In an episode from the television show “Seinfeld,” Cosmo Kramer had played a round of golf in which his opponent picked up his ball in the fairway and cleaned it — an obvious rules infraction. Kramer, furious with his opponent for a complete disregard for the rules of the game, penalized him a stroke. Elaine asked, “So, what’s the big deal?”, to which Cosmo replied, “Hey, a rule is a rule, and without rules there’s chaos.”
There are some who think golf has too many rules. Just how many rules do you think there are? The fact is, golf has fewer rules than baseball, basketball, football, soccer, rugby and cricket — 34. That’s it. Surprised, aren’t you?
The rules of golf recently became golf’s leading story (spare us Tiger’s every move in the FedEx Tournament).
At the PGA Championship held at Whistling Straits Golf Club in Wisconsin, Dustin Johnson, who had the lead going into the 18th hole of the final round, was penalized two strokes for grounding his club in a hazard, aka bunker or sand trap. The problem was, at this tournament, unlike other tournaments, spectators were permitted inside the hazards. (Don’t ask. I don’t have a clue.)
Johnson’s drive off the 18th tee found a hazard. Sizing up the situation, Johnson thought his shot had landed on a sandy part of the golf course and not in a hazard since there were spectators standing all around the ball. He placed his club behind the ball, touching the ground twice before hitting his shot. Perfectly O.K. if you’re not in a hazard, but unfortunately for Johnson, Rule No. 13-4 had been violated: “The player must not touch the ground in the hazard with his hand or a club.”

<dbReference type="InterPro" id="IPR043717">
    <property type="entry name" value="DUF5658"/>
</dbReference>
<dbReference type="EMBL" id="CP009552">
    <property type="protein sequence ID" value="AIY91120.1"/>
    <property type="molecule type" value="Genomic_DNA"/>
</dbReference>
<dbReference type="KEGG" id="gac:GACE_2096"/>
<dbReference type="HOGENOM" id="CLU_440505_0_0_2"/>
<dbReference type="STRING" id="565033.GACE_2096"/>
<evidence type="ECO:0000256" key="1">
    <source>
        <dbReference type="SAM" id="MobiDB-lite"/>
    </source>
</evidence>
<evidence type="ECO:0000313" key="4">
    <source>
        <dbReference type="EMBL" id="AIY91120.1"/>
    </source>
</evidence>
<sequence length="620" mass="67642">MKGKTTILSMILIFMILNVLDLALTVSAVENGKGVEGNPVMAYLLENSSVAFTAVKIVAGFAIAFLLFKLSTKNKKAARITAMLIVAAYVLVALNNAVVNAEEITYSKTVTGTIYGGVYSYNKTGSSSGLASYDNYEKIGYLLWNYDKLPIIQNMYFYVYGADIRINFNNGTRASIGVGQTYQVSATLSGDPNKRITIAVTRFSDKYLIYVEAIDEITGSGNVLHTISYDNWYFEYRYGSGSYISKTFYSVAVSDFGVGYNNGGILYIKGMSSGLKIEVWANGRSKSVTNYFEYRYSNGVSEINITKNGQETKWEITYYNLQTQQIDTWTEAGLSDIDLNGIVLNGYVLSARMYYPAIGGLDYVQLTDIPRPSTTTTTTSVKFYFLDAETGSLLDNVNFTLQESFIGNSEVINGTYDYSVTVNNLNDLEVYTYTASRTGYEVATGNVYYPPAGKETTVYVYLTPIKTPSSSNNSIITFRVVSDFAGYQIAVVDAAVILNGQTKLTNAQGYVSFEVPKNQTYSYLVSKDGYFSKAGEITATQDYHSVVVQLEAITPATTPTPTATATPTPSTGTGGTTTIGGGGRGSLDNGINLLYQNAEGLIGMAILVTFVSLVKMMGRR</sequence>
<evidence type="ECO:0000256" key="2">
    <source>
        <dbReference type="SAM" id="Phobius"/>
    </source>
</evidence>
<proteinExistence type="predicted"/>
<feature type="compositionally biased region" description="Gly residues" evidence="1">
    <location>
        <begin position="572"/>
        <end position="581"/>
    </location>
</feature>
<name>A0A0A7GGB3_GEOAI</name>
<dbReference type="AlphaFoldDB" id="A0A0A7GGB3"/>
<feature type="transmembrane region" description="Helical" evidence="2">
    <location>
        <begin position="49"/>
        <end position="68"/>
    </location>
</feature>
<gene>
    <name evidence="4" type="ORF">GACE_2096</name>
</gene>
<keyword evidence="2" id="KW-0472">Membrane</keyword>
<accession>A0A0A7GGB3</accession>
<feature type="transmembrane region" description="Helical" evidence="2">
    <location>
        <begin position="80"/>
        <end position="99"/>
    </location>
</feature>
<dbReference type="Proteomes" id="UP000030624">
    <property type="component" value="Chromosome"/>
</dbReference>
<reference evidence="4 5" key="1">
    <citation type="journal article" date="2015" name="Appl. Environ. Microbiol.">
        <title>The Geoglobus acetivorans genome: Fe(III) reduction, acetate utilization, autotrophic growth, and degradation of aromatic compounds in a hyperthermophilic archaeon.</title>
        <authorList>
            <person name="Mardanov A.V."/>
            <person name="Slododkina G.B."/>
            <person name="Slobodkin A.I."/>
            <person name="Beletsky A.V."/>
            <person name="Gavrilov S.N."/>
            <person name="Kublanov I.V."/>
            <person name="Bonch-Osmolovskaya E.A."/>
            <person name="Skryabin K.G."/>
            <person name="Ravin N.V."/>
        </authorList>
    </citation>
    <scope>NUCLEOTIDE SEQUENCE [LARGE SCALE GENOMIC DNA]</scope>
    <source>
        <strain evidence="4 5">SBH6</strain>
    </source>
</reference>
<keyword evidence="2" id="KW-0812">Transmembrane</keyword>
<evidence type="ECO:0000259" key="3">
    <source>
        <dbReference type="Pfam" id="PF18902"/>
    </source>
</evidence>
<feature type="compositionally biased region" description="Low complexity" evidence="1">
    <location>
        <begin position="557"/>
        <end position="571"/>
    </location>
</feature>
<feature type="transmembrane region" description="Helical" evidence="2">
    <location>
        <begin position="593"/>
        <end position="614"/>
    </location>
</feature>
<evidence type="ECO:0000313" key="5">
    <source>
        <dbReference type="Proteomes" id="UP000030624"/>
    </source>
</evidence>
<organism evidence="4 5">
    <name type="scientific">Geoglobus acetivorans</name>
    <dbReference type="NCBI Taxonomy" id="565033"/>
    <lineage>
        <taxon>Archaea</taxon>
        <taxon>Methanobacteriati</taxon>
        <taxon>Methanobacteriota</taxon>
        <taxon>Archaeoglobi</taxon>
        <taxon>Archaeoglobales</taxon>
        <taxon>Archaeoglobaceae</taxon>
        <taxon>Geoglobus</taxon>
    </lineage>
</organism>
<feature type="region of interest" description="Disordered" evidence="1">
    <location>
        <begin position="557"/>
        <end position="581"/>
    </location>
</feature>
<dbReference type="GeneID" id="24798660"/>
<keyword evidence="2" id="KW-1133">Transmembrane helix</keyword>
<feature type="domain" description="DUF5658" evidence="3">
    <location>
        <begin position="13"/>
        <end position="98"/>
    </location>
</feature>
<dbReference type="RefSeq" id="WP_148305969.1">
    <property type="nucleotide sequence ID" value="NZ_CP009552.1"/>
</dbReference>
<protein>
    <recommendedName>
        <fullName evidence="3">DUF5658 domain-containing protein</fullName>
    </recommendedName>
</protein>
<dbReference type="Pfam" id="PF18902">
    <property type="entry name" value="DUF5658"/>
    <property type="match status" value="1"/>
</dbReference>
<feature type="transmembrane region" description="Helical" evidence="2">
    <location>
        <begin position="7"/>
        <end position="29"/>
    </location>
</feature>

Johnson bogeyed the 18th hole, forcing the tournament into a playoff. Johnson thought he would be in the playoff, but as he was leaving the green he was informed by a rules official that he would be assessed a two-stroke penalty for grounding his club in the bunker on the final hole. His hopes for his first major championship were denied by the golf police.
This situation has created much discussion about whether or not Johnson should have been penalized. I went out and spoke to some folks to get their thoughts on the subject.
Dave Haurus of Cutchogue: “If I recollect, the rules were printed. The player or his caddy should have read them. Johnson was a real sportsman.”
Lynne Webster of East Marion: “There was a sign in the clubhouse. He should have asked for a ruling or assumed it was in a sand trap.”
Charles Sidorowicz of Mattituck: “He should have read the rules. It’s unfortunate. The bunker should have been marked off to indicate it was a hazard. I would not have thought it was a bunker, but rules are rules.”
Kevin Webster of East Marion: “I heard the rules were even posted in the stalls in the players’ bathroom. Allowing spectators to stand in the traps, though, was a bad idea.”
TEE TIMES Henry Stasiukiewicz of Cedars Golf Club in Cutchogue called me with a few recent holes-in-one at his course. Sean Kinane aced the sixth hole, 10-year-old Conor O’Neill holed out on the third hole and Judy Broderick had her ace on the eighth hole. Congratulations, folks.
Recommended reading: “Dream On — One Hack Golfer’s Challenge to Break Par in a Year”, by John Richardson (192 pages, Skyhorse Publishing). A fun read about how a determined 24-handicap golfer strives to break par in one year’s time. ” ‘Dream On’ can inspire and motivate you to push yourself to set and achieve any goals you may have,” said Golf365.com.
19TH HOLE “Golf is a game of body and mind — a merger very few can conquer.”